Congress Wants Answers on EpiPen Price Spike
By Jonathan Springston, Associate Managing Editor, AHC Media
Federal lawmakers are asking for data on and investigations into why a leading pharmaceutical continues pushing prices higher on a device allergy sufferers count on as a life line.
Senate Judiciary Chairman Chuck Grassley, R-IA, on Monday sent a letter to Mylan Laboratories, makers of the EpiPen Auto-Injector, asking the company to explain and justify continued price hikes.
“I am concerned that the substantial price increase could limit access to a much-needed medication,” Grassley wrote. “In addition, it could create an unsafe situation for patients as people, untrained in medical procedures, are incentivized to make their own kits from raw materials.”
Additionally, Sen. Amy Klobuchar, D-MN, called on her fellow Senate Judiciary Committee members to hold a hearing to investigate the price increase and asked the Federal Trade Commission to determine if Mylan violated any antitrust laws.
“This outrageous increase in the price of EpiPens is occurring at the same time that Mylan Pharmaceutical is exploiting a monopoly market advantage that has fallen into its lap,” Klobuchar said. “Patients all over the United States rely on these products, including my own daughter. Not only should the Judiciary Committee hold a hearing, the Federal Trade Commission should investigate these price increases immediately. The commission should also report to Congress on why these outrageous price increases have become common and propose solutions that will better protect consumers within 90 days."
Sen. Richard Blumenthal, D-CT, in his own letter to Mylan, flatly demanded the company lower the cost of EpiPens.
“I was both shocked and dismayed to discover that the price of your product, which has not been improved upon in any obvious or significant way, has skyrocketed by 480% since 2009,” Blumenthal wrote. “My office has been contacted by dozens of concerned Connecticut residents, families, school nurses, and first responders who urgently require your life-saving product but fear that its skyrocketing price has put it out of reach. Due to Mylan’s virtual monopoly of the epinephrine auto-injector market and its unique life-saving attribute, it is crucial that your product remains affordable for all Americans. Therefore, I demand that Mylan take immediate action to lower the price of EpiPens for all Americans that rely on this product for their health and safety.”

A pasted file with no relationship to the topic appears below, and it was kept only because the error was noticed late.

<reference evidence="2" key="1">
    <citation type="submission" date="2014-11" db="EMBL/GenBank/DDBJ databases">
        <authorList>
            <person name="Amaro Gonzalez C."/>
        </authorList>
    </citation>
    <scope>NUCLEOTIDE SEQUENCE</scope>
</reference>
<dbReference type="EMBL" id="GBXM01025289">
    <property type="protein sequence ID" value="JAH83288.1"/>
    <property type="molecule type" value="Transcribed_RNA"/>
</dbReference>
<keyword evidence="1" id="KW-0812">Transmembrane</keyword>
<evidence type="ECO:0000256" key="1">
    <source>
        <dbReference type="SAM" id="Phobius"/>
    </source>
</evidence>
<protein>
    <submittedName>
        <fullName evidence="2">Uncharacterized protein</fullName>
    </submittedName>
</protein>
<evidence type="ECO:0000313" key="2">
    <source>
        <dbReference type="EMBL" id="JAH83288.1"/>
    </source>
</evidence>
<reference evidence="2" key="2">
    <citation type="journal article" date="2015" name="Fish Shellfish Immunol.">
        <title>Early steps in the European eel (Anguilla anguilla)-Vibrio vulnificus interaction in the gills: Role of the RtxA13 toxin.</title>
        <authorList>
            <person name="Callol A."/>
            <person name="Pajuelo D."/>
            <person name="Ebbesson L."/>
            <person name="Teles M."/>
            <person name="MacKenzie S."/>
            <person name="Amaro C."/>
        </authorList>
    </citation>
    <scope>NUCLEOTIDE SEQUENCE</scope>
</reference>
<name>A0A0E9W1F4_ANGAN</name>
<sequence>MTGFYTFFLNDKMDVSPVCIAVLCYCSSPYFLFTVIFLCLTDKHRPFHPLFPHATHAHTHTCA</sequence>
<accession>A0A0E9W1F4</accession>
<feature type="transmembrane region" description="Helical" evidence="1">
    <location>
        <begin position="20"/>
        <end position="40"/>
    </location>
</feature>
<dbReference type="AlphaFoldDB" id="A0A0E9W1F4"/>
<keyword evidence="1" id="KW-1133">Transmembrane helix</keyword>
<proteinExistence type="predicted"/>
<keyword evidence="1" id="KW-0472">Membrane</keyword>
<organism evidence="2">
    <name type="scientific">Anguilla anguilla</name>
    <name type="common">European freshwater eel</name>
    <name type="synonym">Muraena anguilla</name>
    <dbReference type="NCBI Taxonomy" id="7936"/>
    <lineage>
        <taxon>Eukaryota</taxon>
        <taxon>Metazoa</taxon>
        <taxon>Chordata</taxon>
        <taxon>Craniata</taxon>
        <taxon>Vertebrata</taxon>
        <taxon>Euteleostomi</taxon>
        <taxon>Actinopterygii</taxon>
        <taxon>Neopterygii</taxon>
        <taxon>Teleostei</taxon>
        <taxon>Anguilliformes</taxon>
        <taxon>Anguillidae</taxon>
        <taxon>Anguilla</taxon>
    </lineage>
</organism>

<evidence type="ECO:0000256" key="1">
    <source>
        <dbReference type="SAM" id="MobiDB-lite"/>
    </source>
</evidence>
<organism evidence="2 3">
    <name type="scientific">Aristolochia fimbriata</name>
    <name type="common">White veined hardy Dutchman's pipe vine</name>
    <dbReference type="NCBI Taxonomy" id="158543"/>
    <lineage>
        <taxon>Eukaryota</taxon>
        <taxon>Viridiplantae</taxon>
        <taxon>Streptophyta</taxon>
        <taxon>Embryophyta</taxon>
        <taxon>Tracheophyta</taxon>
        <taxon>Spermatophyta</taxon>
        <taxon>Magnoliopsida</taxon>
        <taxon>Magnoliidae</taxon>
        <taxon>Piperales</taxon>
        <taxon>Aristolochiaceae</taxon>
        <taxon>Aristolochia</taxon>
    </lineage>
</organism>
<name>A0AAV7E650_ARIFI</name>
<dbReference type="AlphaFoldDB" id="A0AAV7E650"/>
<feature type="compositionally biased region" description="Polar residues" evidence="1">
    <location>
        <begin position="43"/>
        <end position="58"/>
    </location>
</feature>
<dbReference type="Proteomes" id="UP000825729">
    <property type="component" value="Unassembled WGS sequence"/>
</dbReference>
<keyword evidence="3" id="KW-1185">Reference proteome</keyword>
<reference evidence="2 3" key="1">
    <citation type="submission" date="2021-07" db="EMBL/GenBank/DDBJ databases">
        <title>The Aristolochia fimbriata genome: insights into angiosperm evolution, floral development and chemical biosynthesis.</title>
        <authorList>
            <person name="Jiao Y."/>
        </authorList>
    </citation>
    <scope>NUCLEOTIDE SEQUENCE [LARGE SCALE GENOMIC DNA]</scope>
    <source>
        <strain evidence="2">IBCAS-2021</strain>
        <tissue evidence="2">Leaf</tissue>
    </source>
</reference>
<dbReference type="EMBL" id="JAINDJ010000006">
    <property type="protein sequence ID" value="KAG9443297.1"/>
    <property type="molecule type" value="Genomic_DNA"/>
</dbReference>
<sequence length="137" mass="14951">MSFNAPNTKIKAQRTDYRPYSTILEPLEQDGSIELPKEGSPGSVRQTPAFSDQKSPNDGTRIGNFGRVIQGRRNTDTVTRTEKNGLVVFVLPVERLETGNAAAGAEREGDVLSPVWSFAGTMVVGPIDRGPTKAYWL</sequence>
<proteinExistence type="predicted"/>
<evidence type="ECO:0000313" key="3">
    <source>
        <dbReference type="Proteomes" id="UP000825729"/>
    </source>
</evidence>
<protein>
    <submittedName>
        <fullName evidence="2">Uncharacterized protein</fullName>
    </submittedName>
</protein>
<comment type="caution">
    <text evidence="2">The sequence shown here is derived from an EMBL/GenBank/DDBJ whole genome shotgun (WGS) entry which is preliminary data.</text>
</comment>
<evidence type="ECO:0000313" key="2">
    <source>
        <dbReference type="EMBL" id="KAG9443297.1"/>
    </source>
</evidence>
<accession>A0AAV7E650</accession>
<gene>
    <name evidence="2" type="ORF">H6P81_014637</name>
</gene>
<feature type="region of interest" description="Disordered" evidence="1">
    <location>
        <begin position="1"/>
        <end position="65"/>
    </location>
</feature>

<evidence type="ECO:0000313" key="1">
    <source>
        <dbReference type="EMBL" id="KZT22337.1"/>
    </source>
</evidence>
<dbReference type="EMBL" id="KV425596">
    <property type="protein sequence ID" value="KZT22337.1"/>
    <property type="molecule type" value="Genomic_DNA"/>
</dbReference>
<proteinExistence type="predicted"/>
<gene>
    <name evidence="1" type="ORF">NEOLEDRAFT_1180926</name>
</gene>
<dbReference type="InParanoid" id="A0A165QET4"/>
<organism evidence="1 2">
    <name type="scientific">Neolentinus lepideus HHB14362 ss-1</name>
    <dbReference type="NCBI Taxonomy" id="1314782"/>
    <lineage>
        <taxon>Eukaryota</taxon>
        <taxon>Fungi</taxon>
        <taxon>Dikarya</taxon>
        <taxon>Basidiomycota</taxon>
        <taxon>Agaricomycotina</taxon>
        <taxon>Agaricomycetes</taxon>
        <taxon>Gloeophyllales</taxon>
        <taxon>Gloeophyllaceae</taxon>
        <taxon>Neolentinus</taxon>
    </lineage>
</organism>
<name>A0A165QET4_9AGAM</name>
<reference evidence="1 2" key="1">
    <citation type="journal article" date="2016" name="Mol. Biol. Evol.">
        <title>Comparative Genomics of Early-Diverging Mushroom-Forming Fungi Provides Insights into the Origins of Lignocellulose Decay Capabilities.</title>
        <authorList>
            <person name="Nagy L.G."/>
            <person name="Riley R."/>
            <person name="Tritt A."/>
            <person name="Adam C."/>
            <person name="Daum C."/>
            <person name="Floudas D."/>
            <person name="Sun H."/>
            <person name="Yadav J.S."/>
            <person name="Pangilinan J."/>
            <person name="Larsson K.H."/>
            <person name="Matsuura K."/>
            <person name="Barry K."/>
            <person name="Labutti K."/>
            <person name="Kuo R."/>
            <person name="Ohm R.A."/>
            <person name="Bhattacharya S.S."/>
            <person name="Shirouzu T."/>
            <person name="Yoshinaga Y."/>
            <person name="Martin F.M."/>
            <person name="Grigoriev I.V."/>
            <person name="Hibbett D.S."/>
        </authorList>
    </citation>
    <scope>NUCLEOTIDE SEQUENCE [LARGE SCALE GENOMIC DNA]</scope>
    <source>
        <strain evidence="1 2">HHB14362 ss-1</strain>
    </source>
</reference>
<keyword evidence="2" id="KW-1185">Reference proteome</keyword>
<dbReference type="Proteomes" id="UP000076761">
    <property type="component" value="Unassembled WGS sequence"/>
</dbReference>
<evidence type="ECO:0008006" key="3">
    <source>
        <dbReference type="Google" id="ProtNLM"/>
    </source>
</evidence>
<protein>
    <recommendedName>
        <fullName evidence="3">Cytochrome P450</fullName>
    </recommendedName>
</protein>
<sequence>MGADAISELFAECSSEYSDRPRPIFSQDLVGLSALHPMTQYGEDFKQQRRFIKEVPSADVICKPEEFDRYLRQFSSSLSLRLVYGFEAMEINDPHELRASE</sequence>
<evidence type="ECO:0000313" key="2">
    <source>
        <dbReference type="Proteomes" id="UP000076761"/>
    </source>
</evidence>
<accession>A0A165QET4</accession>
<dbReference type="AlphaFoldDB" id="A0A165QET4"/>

A two-pack of EpiPens that cost $100 in 2004 now costs $600. Mylan raised the price on EpiPens, a top product for the company, twice in the last year alone. The company may continue raising its prices due in part to the fact that there appears to be little, if any, competition left. Last year, one major pharmaceutical pulled its own injector from the market while another company failed to win regulatory approval for a new injector.
The last time Congress called the head of a leading pharmaceutical to Washington, DC, to answer questions about the rising costs of an important drug, it didn’t go well.
Meanwhile, a new study published this week made several recommendations for lowering drug prices in the United States, including limiting the rubber-stamping habits of patent offices and snuffing out anticompetitive practices.
“High drug prices are the result of the increasing cost and complexity of drug development but also arise in large part from the approach the United States has taken to the granting of government-protected monopolies to drug manufacturers, combined with restriction of price negotiation at a level not observed in other industrialized nations,” the study authors concluded. “Medications are the most common healthcare intervention and can have a major benefit on the health of individuals, as well as of populations, but unnecessarily high prices limit the ability of patients and healthcare systems to benefit fully from these vital products.”
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